Jul 13, 2016 09:15 AM EDT
Princeton University To Contribute In Buying Princeton’s Police Body Cameras, Is The New Law For Body Cameras Fair?
Princeton in Mercer County, New Jersey, plans to request Princeton University and other institutions in town to ask them to donate toward the municipality in buying police body cameras and related equipment.
On Monday, municipal administrator Marc D. Dashield said during Mayor Liz Lempert's press conference that they provide a lot of services, particularly to their tax exempt institutions. Dashield also said that it's a high priority for the community, as it provides a service to them. And they would like to see if the institutions would contribute toward it.
The municipal administrator pointed out that the town seeks no specific dollar amount contribution from each institution, according to Central Jersey.
Dan Day, a Princeton University spokesman stated via an email that they did not receive the proposal yet and they will not comment on the body camera issue at this point. But, once the university will have the proposal on hand, they will certainly review it.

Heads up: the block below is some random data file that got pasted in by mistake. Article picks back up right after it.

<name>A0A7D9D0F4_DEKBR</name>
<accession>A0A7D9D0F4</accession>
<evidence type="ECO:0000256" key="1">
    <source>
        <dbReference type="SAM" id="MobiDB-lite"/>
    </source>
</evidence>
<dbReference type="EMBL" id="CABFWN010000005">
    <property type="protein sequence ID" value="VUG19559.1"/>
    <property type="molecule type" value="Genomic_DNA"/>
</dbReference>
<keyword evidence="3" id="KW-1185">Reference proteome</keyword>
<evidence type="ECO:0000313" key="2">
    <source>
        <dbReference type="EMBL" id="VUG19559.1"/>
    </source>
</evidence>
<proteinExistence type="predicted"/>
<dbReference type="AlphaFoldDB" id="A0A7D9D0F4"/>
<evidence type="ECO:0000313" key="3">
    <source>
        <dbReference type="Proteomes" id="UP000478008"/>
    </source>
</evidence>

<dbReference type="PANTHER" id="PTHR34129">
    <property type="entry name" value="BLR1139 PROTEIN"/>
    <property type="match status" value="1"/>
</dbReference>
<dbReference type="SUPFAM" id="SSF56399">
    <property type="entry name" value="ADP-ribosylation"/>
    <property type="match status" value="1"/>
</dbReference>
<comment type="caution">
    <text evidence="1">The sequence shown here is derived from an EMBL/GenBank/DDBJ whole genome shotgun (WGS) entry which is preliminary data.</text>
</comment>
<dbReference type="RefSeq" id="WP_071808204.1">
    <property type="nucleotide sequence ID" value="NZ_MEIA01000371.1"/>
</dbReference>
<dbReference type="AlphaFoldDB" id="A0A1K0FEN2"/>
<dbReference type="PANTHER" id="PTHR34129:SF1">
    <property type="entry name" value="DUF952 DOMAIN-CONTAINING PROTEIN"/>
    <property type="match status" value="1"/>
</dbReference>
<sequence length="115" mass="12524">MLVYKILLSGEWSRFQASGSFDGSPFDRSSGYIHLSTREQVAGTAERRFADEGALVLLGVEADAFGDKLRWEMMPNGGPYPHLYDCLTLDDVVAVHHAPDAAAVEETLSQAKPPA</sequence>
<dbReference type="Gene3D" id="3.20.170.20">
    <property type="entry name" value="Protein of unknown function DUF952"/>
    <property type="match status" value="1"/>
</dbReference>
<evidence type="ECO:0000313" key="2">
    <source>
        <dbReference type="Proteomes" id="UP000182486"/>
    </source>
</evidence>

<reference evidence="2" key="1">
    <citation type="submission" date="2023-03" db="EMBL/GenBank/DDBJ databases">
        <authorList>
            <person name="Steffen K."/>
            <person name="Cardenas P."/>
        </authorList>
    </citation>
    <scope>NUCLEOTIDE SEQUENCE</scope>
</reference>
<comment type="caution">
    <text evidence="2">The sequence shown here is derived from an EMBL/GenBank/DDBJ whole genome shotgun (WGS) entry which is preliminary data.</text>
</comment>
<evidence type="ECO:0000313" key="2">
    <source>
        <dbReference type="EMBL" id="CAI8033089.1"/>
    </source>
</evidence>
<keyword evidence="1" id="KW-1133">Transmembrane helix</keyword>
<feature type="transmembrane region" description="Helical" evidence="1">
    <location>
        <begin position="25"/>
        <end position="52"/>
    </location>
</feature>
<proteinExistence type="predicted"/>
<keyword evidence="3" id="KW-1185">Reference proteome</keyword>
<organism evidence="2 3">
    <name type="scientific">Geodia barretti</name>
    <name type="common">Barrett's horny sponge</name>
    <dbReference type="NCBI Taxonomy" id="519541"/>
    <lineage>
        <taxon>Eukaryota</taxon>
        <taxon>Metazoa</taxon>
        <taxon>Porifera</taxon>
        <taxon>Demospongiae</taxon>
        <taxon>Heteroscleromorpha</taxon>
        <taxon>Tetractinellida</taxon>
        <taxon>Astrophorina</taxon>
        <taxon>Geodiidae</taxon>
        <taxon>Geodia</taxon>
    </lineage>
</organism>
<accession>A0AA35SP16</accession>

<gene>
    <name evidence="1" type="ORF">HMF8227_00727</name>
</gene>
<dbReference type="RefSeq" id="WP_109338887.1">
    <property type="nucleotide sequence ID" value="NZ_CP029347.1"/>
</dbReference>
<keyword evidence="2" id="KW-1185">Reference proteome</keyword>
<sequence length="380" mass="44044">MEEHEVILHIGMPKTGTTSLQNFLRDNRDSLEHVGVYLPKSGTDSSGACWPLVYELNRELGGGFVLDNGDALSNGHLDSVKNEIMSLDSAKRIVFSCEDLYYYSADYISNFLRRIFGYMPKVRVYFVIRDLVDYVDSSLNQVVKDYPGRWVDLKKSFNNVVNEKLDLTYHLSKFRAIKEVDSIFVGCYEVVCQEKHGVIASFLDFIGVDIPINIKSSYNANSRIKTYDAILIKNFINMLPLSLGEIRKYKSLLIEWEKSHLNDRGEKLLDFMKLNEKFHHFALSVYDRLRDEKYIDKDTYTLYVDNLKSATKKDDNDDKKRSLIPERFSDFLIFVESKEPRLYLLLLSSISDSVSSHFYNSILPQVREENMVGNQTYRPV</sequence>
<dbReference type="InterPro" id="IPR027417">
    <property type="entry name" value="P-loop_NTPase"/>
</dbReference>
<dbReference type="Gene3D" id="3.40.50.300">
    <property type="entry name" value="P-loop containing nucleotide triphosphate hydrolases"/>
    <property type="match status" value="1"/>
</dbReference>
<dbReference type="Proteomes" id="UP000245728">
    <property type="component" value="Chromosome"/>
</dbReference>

However, Roy Cooper, North Carolina Attorney General, stated that their state's new law excluding police camera recordings from the public record goes beyond the limit.
The body cameras and dashboard cameras of the police should instead be treated as public record, but some exemptions are still considered for crime victims or investigations, WITN reported.
As a further matter, being motivated by the police officer-involved shooting incidents in Louisiana and Minnesota, as well as the terror in Texas that spread out after a Black Lives Matter march, North Carolina Governor Pat McCrory signed the Body Cam bill into law.
On Monday afternoon, Gov. McCrory signed House Bill 972, with new law details who can view and obtain footage from the body and dashboard camera. The video footage is no longer public record, based on the report on ABC 11.
And a tweet then came out collecting opinions, whether the body and dashboard camera should be a public record.
New law makes police cam footage off limits to public. Should it be public record? https://t.co/jJ9t1KymvK
— ABC11 EyewitnessNews (@ABC11_WTVD) July 11, 2016
See Now: Facebook will use AI to detect users with suicidal thoughts and prevent suicide© 2017 University Herald, All rights reserved. Do not reproduce without permission.
Join the Conversation